The attention is coming in several different ways:
What exactly all of that might mean for the DFS industry in the long term is up for interpretation, but it’s clear that DFS is becoming an issue that more states will at least take a closer look at.
The Executive Committee Task Force on State and Local Taxation touched on the topic of DFS in a meeting last week, as reported by MultiState Insider.
In the meeting held Nov. 20-21 in Miami, the task force “raised for the first time the tax treatment of fantasy sports,” according to the Insider:
The issue arose this morning in a roundtable session with legislators from approximately 20 states, where they shared tax policy issues they expect to be big in their states in 2016. The legislative and regulatory environment surrounding fantasy sports in several states was discussed and legislators cited recent activity that could serve as potential legislative models.
The story also indicated the subject of DFS will be addressed again in a meeting in January.
Daily fantasy sports will also be the subject of its own session at next week’s NCSL Capitol Forum, which helps to set the “States’ Agenda” for the organization. Here is how the session is described in the event’s agenda:
Out of Bounds? A Legal Analysis of Pay-to-Play Fantasy Sports: People have been playing traditional fantasy sports for decades, but daily fantasy sport sites have become big business in the U.S. Recently, DraftKings and FanDuel have been accused of “insider trading” and both companies have been named in a new class action lawsuit alleging negligence, fraud and false advertising. Learn more about fantasy sports’ legal standing, the validity of these accusations, and what states can do to regulate this new industry.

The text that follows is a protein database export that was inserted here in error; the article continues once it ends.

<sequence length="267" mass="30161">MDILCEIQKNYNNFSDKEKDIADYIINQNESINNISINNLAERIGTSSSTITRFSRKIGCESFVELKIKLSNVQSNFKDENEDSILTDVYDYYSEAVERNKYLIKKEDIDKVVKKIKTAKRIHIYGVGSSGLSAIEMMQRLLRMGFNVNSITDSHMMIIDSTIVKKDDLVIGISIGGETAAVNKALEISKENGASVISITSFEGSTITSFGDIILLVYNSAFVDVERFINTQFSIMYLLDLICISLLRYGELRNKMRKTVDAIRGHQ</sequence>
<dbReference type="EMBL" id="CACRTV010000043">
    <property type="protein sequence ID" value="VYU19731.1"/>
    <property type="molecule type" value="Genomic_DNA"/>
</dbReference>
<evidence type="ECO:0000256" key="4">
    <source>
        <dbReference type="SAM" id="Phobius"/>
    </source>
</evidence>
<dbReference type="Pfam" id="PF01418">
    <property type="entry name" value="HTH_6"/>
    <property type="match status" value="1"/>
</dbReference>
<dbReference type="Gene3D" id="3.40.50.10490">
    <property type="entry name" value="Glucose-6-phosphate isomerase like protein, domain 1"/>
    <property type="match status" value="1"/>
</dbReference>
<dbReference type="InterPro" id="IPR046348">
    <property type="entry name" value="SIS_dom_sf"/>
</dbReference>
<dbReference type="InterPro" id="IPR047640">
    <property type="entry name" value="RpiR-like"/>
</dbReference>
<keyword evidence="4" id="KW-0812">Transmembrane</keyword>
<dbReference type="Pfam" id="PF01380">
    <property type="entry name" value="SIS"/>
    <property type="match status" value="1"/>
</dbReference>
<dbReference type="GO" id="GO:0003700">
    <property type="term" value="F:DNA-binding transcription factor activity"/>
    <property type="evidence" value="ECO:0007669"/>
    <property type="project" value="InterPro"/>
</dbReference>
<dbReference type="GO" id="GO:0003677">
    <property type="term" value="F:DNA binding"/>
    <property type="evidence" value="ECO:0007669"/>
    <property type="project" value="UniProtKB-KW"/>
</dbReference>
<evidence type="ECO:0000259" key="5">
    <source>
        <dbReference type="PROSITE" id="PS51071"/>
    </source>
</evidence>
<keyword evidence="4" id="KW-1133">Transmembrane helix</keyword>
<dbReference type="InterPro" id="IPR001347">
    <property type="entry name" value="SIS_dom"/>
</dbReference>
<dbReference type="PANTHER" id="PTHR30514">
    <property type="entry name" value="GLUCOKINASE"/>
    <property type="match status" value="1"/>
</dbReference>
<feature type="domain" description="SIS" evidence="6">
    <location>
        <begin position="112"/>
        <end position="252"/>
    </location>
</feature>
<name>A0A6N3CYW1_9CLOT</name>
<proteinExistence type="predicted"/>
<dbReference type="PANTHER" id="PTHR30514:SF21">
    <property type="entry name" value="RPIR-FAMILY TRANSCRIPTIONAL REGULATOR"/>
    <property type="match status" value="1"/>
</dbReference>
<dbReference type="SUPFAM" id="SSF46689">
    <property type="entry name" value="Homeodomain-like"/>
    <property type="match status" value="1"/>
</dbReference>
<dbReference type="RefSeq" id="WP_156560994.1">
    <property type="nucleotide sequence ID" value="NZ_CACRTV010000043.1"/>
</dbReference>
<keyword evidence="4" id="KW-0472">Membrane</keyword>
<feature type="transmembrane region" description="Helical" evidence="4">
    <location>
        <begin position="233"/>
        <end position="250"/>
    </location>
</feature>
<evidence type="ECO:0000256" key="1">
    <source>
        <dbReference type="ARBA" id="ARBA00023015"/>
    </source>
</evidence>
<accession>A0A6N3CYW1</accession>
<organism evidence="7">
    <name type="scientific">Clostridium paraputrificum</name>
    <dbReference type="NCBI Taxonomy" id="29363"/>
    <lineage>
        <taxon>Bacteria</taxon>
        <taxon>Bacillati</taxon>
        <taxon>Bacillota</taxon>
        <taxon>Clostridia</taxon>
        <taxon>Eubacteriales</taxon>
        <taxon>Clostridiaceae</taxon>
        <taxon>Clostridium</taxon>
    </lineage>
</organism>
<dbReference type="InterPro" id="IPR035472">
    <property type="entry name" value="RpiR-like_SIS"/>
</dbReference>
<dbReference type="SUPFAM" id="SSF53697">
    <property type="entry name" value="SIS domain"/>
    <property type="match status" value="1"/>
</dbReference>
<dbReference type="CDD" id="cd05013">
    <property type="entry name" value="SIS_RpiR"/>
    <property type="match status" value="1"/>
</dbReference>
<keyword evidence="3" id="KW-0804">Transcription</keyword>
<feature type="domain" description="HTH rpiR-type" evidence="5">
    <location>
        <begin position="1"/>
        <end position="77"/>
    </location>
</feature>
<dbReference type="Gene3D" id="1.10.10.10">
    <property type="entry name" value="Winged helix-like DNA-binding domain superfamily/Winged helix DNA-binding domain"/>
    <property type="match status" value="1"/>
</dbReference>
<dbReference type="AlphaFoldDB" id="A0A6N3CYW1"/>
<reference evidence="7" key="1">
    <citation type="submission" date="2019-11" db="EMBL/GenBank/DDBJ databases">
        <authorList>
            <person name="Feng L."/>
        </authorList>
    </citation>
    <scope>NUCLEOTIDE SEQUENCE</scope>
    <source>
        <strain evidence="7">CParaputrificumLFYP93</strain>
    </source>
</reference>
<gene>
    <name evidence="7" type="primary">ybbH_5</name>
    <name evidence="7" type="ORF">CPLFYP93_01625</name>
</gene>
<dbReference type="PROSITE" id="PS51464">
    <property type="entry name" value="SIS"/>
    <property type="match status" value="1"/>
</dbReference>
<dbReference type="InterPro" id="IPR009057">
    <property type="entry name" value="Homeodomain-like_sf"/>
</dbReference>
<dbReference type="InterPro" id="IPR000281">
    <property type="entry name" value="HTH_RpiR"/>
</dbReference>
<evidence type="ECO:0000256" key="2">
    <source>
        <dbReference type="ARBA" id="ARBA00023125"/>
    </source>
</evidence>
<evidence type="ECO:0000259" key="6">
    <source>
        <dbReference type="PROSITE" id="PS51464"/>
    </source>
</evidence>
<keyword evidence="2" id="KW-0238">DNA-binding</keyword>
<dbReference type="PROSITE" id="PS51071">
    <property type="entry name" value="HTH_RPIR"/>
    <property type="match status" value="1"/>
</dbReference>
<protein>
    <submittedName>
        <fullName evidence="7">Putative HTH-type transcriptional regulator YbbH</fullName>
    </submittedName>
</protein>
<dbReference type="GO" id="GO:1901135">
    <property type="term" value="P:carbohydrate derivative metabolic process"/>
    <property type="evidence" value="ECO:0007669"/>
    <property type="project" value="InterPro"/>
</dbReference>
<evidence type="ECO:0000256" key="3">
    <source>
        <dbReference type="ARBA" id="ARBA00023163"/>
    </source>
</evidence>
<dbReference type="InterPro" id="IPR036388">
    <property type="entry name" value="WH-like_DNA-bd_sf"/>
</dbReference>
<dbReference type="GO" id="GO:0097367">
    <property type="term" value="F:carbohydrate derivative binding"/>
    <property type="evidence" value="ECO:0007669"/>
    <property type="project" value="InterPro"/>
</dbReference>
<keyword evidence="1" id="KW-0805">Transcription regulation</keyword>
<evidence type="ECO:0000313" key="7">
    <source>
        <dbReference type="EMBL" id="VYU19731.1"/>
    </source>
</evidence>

The moderator of the session is Utah State Senator Curtis Bramble, a state where nearly all DFS sites currently operate; Bramble has no known position on DFS.
The possible bottom line is twofold:
The fact that the NCSL is looking into the DFS industry is not a guarantee that DFS will be impacted directly, but it may start shaping how legislators consider and deal with the industry moving forward.